“I’ve been a teacher ever since I could talk. My mother always said she knew where I was because she could hear me bossing everyone,” she said.
    The classroom then was a blanket tossed over limbs of her big cherry tree on Eisenhower Street. Recess was spent tree-climbing, running, riding in the bus (her red wagon) and being creative.
    “Those were the days before video games and TV,” she said.
    Dickerson, 2013-’14 Cherokee Elementary Teacher of the Year, believes a classroom should be a safe haven for children, because school is often the best part of their day.

    April 15, 2014 1 Photo

  • kh-trash-pickup.jpg Cleaning things up

    Lowrey was part of the Cherokee Nation’s Career Service Center contingency of 11 volunteers. Other volunteers cleaned up trash along the roadway from the Cherokee Casino to the NSU campus.

    April 15, 2014 1 Photo

  • SR-NinthAmendment.jpg Right to privacy leans partly on Article 9

    While the other articles of the U.S. Constitution’s Bill of Rights are straightforward – at least, enough for Americans to bicker over in court – the Ninth Amendment might cause a bit of confusion.
    It reads: “The enumeration in the Constitution, of certain rights, shall not be construed to deny or disparage others retained by the people.”
    There are no rights enumerated, and it might be difficult to argue one’s Ninth Amendment rights in court, though it has been done successfully.

    April 14, 2014 1 Photo

  • stickball-2.jpg Stickball

    The American Indian Science and Engineering Society and Native American Student Associationat Northeastern State University hosted a traditional stickball game as part of closing cultural activities during the 42nd annual Symposium on the American Indian Friday. Participants included, from left: Nathan Wolf, Disosdi Elk and Chris Smith.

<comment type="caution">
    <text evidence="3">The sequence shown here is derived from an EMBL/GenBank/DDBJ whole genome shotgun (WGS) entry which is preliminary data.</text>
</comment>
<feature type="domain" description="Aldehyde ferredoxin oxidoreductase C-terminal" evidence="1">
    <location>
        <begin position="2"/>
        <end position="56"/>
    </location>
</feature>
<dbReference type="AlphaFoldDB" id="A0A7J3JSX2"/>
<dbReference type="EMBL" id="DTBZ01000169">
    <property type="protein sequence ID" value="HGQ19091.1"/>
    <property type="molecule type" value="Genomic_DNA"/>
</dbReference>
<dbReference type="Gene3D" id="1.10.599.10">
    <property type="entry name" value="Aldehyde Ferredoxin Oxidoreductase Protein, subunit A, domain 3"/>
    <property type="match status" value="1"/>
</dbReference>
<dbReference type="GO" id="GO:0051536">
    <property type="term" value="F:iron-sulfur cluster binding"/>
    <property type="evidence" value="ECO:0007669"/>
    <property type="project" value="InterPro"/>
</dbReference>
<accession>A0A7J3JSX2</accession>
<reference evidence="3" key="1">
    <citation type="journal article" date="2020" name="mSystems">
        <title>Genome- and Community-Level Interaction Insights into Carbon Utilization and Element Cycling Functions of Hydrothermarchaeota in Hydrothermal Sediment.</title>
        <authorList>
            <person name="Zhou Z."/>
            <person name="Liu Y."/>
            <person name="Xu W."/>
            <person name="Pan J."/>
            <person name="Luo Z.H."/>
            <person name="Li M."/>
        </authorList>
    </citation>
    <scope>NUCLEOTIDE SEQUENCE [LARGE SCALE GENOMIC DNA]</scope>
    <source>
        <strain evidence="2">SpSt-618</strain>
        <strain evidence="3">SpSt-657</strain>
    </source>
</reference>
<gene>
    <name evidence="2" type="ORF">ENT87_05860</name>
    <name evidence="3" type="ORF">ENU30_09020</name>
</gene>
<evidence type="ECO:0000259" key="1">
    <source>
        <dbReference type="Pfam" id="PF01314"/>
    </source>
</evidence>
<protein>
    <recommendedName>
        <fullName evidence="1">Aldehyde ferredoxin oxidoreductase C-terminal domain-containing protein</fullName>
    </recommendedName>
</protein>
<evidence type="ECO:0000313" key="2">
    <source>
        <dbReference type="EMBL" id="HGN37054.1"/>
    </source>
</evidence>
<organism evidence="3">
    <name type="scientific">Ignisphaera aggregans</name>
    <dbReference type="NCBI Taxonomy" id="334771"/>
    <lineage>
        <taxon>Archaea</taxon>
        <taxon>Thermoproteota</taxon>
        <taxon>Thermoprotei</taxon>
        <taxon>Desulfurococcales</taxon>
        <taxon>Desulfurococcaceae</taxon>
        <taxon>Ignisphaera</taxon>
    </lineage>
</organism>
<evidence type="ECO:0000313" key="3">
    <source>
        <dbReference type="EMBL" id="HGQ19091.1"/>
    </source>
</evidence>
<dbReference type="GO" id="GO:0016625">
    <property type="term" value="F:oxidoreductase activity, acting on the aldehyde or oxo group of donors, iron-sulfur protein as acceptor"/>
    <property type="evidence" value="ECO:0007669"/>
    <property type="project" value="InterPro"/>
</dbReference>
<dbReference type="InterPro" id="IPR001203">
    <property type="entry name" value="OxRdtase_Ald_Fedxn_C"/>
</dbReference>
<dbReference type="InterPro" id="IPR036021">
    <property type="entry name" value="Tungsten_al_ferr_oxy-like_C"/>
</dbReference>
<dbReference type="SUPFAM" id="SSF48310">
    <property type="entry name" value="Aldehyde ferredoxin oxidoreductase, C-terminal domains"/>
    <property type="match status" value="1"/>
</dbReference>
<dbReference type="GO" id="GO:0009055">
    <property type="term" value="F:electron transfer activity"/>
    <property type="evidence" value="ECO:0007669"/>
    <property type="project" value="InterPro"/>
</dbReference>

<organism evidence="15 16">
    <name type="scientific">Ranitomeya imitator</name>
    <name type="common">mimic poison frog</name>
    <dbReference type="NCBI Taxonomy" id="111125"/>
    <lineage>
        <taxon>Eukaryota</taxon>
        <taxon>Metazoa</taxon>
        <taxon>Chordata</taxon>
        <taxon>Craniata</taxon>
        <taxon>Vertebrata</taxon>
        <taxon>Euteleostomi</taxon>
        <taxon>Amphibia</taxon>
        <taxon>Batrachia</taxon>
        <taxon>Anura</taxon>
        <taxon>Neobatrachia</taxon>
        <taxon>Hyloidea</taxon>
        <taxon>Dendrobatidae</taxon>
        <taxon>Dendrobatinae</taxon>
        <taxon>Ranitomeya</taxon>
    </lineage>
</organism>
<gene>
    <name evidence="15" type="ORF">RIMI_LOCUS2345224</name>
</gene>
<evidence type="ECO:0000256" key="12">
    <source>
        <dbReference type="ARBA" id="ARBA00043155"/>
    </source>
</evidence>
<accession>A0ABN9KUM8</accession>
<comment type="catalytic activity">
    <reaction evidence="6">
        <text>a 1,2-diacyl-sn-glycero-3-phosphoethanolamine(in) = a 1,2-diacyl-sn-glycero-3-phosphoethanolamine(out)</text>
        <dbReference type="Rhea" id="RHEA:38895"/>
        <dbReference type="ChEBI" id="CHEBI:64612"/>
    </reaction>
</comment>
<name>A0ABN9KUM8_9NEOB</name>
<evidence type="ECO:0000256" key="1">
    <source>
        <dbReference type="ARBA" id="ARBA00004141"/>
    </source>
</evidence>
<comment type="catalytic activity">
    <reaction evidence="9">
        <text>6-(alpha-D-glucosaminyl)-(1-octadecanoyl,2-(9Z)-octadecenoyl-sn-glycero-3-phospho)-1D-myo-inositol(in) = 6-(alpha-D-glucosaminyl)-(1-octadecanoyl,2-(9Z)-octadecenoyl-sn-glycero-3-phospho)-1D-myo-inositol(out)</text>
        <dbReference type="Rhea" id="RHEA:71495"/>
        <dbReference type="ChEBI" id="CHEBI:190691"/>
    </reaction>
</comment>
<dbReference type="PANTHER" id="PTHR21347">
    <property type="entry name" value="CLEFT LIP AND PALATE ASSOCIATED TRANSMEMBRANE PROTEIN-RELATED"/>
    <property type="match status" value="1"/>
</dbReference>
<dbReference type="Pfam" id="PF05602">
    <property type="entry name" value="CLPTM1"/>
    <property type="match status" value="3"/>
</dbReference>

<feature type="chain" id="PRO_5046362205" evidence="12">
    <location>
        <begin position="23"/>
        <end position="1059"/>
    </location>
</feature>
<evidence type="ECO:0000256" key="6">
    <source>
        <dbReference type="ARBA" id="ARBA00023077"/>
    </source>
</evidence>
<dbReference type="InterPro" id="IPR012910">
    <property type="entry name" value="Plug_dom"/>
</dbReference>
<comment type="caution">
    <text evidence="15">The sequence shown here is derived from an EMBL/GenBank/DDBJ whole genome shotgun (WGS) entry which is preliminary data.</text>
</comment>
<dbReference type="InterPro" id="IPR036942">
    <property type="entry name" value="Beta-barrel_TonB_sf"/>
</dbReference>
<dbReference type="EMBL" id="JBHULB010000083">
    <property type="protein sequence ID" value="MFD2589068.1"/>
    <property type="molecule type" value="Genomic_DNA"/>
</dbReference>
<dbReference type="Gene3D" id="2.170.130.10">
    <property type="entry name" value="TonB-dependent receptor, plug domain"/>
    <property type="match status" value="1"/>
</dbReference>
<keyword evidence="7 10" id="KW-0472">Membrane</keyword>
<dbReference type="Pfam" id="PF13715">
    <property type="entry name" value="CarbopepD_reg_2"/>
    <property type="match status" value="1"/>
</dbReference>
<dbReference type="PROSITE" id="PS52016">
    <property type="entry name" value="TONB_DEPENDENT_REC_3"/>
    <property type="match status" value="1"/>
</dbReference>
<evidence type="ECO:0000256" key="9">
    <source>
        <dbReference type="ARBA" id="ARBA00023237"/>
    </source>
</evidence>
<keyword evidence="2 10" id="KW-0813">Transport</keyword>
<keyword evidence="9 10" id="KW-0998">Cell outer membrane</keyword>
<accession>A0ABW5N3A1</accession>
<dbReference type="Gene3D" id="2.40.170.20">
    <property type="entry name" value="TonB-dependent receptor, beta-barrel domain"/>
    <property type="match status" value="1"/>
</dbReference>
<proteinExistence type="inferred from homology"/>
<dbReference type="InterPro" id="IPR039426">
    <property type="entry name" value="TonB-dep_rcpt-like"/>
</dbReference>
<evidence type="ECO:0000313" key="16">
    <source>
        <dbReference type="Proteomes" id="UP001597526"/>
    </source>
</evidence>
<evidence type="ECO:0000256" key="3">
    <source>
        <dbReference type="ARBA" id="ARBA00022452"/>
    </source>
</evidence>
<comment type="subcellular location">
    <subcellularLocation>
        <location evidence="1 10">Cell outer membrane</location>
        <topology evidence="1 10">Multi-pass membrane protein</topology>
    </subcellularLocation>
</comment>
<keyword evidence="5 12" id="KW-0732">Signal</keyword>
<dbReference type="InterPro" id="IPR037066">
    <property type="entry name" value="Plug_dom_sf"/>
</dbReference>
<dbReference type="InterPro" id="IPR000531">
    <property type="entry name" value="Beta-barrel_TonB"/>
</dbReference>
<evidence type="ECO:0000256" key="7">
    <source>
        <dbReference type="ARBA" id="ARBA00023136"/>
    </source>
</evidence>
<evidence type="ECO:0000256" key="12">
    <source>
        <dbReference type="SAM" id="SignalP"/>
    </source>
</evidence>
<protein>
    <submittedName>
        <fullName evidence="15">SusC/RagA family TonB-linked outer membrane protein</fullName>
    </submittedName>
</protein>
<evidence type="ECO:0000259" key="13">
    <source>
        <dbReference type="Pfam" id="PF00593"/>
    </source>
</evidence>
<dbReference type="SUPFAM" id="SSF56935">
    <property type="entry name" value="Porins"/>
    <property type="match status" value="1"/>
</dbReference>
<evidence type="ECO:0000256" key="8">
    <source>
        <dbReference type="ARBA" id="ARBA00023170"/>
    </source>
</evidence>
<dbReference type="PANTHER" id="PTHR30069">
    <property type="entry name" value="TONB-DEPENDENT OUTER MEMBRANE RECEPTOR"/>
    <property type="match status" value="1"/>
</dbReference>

April 14, 2014 1 Photo

  • green-bldng.jpg City council to discuss ‘green building’

    Tahlequah City Council will hold a special meeting Friday, April 11, at 5:30 p.m. to discuss, among other items, applying grant money to renovate the city’s “green building” at the corner of Water and Morgan, near Norris Park.

    April 11, 2014 1 Photo

  • alcohol-info.jpg Alcohol screening can be critical

    It has been decades since Prohibition brought Americans gangsters, flappers and speakeasies, but statistics for alcohol addiction are staggering.
    Millions of Americans suffer from alcohol addiction and abuse, which affects families and friends.
    Today, April 10, is the annual National Alcohol Screening Day, and raising awareness through education, outreach and screening programs is the goal, according to the website at www.mentalhealthscreening.org.

    April 10, 2014 1 Photo

  • jn-CCSO-2.jpg Law enforcement agencies to get new facility

    Area law enforcement agencies will soon have a new training facility in Cherokee County.
    The Cherokee County Sheriff’s Office is building the new training room near its gun range, located north of the detention center. Sheriff Norman Fisher said tax dollars were not used for the building.
    “This is something we’ve been trying to work on, and it was built with no money from the taxpayers,” said Fisher. “It was paid for with drug forfeitures and gun sales.”

    April 9, 2014 2 Photos

Poll

What to you think of a state Legislature proposal to forbid cities from raising the minimum wage? Choose the closest to your opinion.

The federal government should set the minimum wage across the board.
States should be allowed to raise their minimum wages, but not cities.
Both states and cities should be allowed to raise their minimum wages.
Cities should be allowed to raise their mimum wages, but not states.
There should be no minimum wage at all.
Undecided.
     View Results
Tahlequah Daily Press Twitter
Follow us on twitter
AP Video
Captain of Sunken SKorean Ferry Arrested Raw: Fire Destroys 3 N.J. Beachfront Homes Raw: Pope Presides Over Good Friday Mass Raw: Space X Launches to Space Station Superheroes Descend on Capitol Mall Man Charged in Kansas City Highway Shootings Obama Awards Navy Football Trophy Anti-semitic Leaflets Posted in Eastern Ukraine Raw: Magnitude-7.2 Earthquake Shakes Mexico City Ceremony at MIT Remembers One of Boston's Finest Raw: Students Hurt in Colo. School Bus Crash Raw: Church Tries for Record With Chalk Jesus Raw: Faithful Celebrate Good Friday Worldwide Deadly Avalanche Sweeps Slopes of Mount Everest Police Arrest Suspect in Highway Shootings Drought Concerns May Hurt Lake Tourism Vermont Goat Meat Gives Refugees Taste of Home Calif. Investigators Re-construct Fatal Bus Cras Mayor Rob Ford Launches Re-election Campaign Appellate Court Hears Okla. Gay Marriage Case
Stocks